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Former IMF boss and top French politician Dominique Strauss-Kahn is standing trial for "pimping in an organized group." It's by no means the first time he has been embroiled in a sex scandal.
For almost four years Dominique Strauss-Kahn led one of the most important institutions in the world, the International Monetary Fund (IMF). Previously, he was a French "super-minister" of Economy and Finance, and in 2011, even the office of French President seemed within reach for the Socialist Party member. The multilingual economics professor was celebrated as a popular politician and in the wake of the global financial crisis as a "doctor of the world economy" - advising governments around the world.
But time and time again his meteoric career was offset by a its fair share of scandals. As early as 2008, as he began his work as IMF Managing Director, an affair with one of his employees was cause for excitement. By mutual agreement, the woman left the IMF shortly after and Dominique Strauss-Kahn, known in France as "DSK," developed an excellent reputation at the institution and soon became one of the most influential men in the world.
Strauss-Kahn in handcuffs
Dominique Strauss-Kahn in handcuffs following his 2011 arrest
Then in May 2011 came the first major setback. The New York Police Department arrested Strauss-Kahn, when he was already aboard a France-bound plane waiting for take-off. Handcuffed, he was thrust into the limelight of the press - an image that went around the world.
Nafissatou Diallo, a maid at the luxury hotel "Sofitel" in New York, had accused Strauss-Kahn of forcing her to have oral sex and sexual intercourse. The former director of the IMF was remanded in custody. A few days later, he resigned as head of the IMF, all the while stressing his innocence.
The investigation continued however, and Strauss-Kahn remained on bail in a New York apartment for six weeks, having been banned from leaving the US. In July 2011, however, he celebrated the lifting of his house arrest with a visit to a fine dining restaurant. The criminal proceedings were terminated due to doubts about the credibility of the witness before Strauss-Kahn settled the civil matter with Diallo with an out of court settlement at the end of 2012.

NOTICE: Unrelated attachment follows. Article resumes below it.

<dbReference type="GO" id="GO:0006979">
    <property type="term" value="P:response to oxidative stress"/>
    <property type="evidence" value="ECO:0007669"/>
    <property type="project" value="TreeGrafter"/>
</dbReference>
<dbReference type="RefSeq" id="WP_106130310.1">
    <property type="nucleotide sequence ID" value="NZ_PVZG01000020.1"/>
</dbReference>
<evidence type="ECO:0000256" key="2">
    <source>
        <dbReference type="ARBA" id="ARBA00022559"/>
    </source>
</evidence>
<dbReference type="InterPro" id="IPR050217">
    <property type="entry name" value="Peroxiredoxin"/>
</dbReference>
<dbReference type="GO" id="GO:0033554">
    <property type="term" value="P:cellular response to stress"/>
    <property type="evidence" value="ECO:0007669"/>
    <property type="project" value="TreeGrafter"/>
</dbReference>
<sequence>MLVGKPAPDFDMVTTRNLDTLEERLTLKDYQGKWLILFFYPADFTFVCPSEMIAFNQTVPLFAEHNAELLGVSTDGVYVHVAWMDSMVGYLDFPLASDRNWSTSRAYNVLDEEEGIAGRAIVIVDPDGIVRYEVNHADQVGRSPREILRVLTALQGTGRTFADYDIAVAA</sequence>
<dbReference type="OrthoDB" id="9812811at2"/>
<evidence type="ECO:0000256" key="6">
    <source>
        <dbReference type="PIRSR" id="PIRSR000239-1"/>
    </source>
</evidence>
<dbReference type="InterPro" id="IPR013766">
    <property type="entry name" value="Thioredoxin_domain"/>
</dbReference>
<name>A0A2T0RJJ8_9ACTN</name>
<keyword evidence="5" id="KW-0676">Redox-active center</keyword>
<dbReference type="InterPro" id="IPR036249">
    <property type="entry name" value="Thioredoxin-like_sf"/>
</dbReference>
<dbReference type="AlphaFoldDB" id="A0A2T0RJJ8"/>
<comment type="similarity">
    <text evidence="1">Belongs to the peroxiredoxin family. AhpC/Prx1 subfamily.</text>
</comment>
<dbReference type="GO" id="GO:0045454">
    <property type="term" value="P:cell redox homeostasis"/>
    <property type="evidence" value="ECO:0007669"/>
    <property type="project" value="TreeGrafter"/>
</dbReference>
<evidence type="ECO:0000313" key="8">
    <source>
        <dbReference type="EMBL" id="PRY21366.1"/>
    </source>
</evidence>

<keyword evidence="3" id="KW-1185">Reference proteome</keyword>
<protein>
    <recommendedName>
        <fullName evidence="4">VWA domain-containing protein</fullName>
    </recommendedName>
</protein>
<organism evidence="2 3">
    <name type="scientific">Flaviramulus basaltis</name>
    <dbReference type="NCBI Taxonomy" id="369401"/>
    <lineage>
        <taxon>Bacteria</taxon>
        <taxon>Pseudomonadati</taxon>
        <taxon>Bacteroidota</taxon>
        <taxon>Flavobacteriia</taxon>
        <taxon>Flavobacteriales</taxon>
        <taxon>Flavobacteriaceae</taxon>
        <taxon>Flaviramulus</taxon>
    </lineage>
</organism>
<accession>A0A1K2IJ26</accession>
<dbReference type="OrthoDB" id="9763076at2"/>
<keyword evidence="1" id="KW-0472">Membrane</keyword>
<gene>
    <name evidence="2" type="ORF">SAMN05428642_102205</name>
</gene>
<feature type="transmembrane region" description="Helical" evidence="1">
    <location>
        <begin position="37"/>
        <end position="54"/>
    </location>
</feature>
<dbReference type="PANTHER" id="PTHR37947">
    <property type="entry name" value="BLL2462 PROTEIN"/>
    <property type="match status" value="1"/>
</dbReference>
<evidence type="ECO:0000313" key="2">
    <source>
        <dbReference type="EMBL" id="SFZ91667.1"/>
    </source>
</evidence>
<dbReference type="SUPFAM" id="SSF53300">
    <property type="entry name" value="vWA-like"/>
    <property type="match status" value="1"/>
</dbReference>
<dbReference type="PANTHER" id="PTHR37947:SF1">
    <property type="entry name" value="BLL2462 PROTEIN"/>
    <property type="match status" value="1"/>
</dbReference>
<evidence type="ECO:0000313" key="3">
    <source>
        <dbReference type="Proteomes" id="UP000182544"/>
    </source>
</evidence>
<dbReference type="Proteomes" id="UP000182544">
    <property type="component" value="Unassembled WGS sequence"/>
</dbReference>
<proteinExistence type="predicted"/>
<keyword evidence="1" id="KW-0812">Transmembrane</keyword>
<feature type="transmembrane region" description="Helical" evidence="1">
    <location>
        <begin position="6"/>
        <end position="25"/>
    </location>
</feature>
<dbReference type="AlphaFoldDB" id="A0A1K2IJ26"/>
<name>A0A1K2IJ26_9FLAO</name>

In September 2011, DSK returned to France for the first time since his arrest. His reputation seemingly re-intact, many were even calling for Strauss-Kahn to run for a nomination in the upcoming French presidential elections. But soon after Strauss-Kahn's arrival in France, allegations of sexual harassment resurfaced - this time from a young journalist who said Strauss-Kahn had molested her during an interview in 2002.
Sex parties in luxury hotel
Shortly after, French prosecutors began an investigation into another case centered around sex orgies and call girls. The manager and PR chairman of the luxury hotel "Carlton" was accused of having organized prostitutes for the hotel's clients. Strauss-Kahn's name was also mentioned over the course of the investigation, which revealed a network of organized sex parties in various cities including Paris, Washington and the northern French city of Lille.
In France it is not illegal to pay for sex, but it is against the law to solicit or to run a prostitution business.
In 2012, Strauss-Kahn remained in police custody for two days. In March of the same year, yet another criminal investigation was launched, in which Strauss-Kahn was accused of "organized pimping." Investigators believed that, whilst Strauss-Kahn was still head of the IMF, he was also playing a pivotal role in such events, in which he became known as the "Party King." He admitted to having attended the parties but argued that he didn't know the women were prostitutes.
In June 2013 the prosecutor scalled for the case to be dismissed. The judges, however, pressed charges as they doubted DSK's credibility. A further 13 former politicians also faced similar charges. In the same year, Strauss-Kahn's third wife Anne Sinclair filed for divorce.
Starting February 2, 2015, Strauss-Kahn stands trial for "organized" or "aggravated" pimping, with court proceedings expected to last three weeks.